The Tower of Babel and the Origins of Human Languages

Kircher, Athanasius (1602-1680)

Athanasii Kircheri e Soc. Jesu Turris Babel, sive, Archontologia: qua primo priscorum post diluvium hominum vita, mores rerumque gestarum magnitudo, secundo turris fabrica civitatumque exstructio, confusio linguarum, & inde gentium transmigrationis, cum principalium inde enatorum idiomatum historia, multiplici eruditione describuntur & explicantur.

Amsterdam: Ex officina Janssonio-Waesbergiana, 1679


Folio: *-**4, A-Z4, Aa-Ff4 (with 12 added plates)


A fine copy in contemporary Dutch vellum, large arabesques at the center of both boards. A few small clean tears, easily mended, no loss.

The text is beautifully illustrated with an allegorical title page, engraved by Gérard de Lairesse (1640-1711) after Johannes Munniks (1652-1711), 12 added engraved plates (a number of them folding), and an additional 13 engravings in the text, engraved by Coenraet Decker (b. 1651). The engravings show a magnificent reconstruction of the Tower of Babel based on a drawing by Lievin Cruyl (c.1640–1720); the supposed ruins of the Tower, a reconstruction of the Hanging Gardens of Babylon, the city of Babylon with its indestructible walls, a bizarre image showing the height that the tower would have needed to attain in order to rise to the Moon, and other curious and interesting images, such as the “Theotechnia Hermetica”.

“The last of his books to be published during his lifetime, Turris Babel was Kircher's attempt to reconstruct the specifics surrounding the famous Biblical story, recounted in Genesis 10-11, of Nimrod's attempt to build a tower that reached the heavens. Apart from his interest in ancient civilizations and Biblical historicism, the story was of particular interest to Kircher as an account of the origin of languages, and, by Kircher's extension, of polytheism. The second half of Turris is devoted to Kircher's theories on linguistics. The first section, similar to his Arca Noë of four years earlier, comprises an imaginative speculative expansion of the Tower of Babel story in light of Kircher's knowledge of history, geography, and physics. One illustration demonstrates Kircher's proof that Nimrod's ambition was intrinsically flawed: in order to reach the nearest heavenly body, the Moon, the tower would have to be 178,672 miles high, comprised of over three million tons of matter. The uneven distribution of the Earth's mass would tip the balance of the planet and move it from its position at the center of the universe, resulting in a cataclysmic disruption in the order of nature.”(Museum of Jurassic Technology)

“Among the most impressive features of Athanasius Kircher’s Turris Babel were its illustrations, engraved by Coenraet Decker (b. 1651), a German craftsman resident in Amsterdam. The plate of the Tower of Babel itself was based on a drawing by Lievin Cruyl (c.1640–1720), a Flemish artist who worked largely in Rome. The spiral design of the Tower is reminiscent of the archaeological remains of Mesopotamian temple towers, and is taller and thinner than the designs of Matthaeus Merian or of Pieter Bruegel and his imitators.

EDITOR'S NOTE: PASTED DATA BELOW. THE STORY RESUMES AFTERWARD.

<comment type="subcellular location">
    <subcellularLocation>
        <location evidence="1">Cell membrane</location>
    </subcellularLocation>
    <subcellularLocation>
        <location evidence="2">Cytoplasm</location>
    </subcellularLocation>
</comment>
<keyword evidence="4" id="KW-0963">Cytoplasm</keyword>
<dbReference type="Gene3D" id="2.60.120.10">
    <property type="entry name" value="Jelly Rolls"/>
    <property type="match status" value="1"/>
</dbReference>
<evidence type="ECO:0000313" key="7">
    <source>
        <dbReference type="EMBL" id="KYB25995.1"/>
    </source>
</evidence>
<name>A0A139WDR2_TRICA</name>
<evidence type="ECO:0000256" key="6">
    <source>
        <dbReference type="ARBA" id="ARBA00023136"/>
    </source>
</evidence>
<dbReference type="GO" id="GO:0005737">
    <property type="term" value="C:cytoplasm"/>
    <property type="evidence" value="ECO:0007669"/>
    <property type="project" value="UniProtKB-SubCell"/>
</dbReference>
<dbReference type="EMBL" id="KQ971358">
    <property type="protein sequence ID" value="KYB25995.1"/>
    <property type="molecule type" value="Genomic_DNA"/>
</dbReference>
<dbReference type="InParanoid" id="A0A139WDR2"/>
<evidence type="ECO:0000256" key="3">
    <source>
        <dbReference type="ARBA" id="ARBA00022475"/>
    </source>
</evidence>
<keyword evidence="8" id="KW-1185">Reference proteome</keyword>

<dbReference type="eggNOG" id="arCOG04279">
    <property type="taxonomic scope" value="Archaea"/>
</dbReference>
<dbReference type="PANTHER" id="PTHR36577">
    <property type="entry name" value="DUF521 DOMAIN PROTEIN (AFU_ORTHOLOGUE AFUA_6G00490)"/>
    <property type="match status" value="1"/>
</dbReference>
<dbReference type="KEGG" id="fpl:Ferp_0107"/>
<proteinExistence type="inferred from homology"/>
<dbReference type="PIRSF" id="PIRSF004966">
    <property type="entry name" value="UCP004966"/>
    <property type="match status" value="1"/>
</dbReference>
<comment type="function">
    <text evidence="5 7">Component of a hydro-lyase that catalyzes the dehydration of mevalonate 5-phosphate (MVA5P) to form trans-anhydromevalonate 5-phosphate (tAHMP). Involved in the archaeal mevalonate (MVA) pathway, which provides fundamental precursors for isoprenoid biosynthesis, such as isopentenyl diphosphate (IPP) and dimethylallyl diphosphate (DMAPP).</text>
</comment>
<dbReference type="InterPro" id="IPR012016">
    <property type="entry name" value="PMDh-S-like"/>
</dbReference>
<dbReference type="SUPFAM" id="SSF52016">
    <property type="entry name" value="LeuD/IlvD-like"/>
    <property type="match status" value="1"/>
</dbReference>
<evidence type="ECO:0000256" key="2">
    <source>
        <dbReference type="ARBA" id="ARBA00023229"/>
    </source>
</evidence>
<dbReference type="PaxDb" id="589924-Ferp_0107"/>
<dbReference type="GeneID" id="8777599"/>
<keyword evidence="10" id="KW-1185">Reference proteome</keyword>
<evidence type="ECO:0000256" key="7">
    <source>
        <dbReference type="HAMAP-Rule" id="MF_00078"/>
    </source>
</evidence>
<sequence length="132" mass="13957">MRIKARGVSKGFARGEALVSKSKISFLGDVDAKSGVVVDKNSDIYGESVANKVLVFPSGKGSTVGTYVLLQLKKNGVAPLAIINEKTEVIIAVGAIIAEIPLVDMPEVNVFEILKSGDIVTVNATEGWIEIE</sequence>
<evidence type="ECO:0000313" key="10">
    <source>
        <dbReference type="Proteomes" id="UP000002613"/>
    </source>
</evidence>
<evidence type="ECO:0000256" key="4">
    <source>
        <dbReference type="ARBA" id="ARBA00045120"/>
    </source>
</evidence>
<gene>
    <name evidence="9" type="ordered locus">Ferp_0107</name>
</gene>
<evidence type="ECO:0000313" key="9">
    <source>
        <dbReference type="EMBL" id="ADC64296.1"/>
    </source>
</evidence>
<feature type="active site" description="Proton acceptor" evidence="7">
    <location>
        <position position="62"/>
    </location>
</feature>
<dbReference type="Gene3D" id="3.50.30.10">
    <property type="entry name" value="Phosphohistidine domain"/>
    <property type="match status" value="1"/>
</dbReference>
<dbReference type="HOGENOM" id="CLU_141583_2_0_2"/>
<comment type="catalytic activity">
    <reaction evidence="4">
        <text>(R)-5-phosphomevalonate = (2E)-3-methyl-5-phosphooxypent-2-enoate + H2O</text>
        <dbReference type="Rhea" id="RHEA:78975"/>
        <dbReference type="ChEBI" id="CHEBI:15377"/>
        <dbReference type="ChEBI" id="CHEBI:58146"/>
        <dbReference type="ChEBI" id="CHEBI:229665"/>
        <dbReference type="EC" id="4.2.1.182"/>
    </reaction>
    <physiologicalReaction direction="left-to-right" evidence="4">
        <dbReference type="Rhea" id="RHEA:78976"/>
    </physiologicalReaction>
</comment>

“In succession to his reconstruction of the history of the Ark, the Jesuit Athanasius Kircher (1601–80) attempted a similar history of the Tower of Babel. This traced events following the Deluge, as the sons of Noah moved eastwards from Ararat to the plain of Shinar (Genesis 11:2). It described the building of the Tower of Babel, under the tyranny of Nimrod, which had required the work of fifty thousand men, and argued that, despite such effort, it was impossible for this very high building to have reached to the moon, as some had suggested. Using evidence derived from Annius of Viterbo’s spurious amplification of the history of Berossus, Kircher also proposed that Nimrod’s successors as rulers of Babylon had erected a temple in the form of a tower on the ruins of his structure. Following the Jewish historian Josephus, Kircher argued that the original builders of the Tower were seeking protection from future inundations, having recently descended from the safety of the mountains of Ararat to the flat lands of Shinar, and that, as descendants of Ham (the son whose offspring Noah had cursed) they were afraid of attack or of divine punishment. He suggested that God had frustrated this attempt to escape from his power by confusing the speech of the builders of Babel.

“Kircher’s main interest in Turris Babel was with the history of language. He rejected the view that God had made every one of the builders of Babel speak a different language. Instead, the original language, Hebrew, was preserved only in the pure line of Shem and his descendants, and four new tongues began to be spoken by the descendants of the other sons of Noah. The placing of linguistic barriers between families led to the dispersion of peoples, and the settlement of the whole world. In time, the five basic language families themselves split or decayed, leading, Kircher argued, to the existence of seventy-two mother tongues, to which all contemporary languages related. For much of Turris Babel, Kircher concentrates on the history of the Semitic tongues and of writing in the Near East. His discussion of these topics is used as the basis for a Christianized comparative mythology. Here, Kircher built on his earlier work on hieroglyphics, which argued that they were the secret writing of Egyptian priests, and encoded knowledge of the one, true God. (“The Garden, the Ark, the Tower, the Temple”, Oxford University Exhibition Catalogue no. 46)

Backer-Sommervogel, Vol. 4, column 1069, no. 36; Bibliotheca Esoterica 2391; Caillet 5795; Cicognara 2055; Honeyman 1832; Not in Merrill. See also: Arno Borst, Der Turmbau von Babel, (4 vols. in 6 parts, Stuttgart, 1957–63, reprinted Munich, 1995), vol. 3, part 1, pp.1368–70; Don Cameron Allen, Mysteriously Meant (Baltimore, 1970), pp.119–33.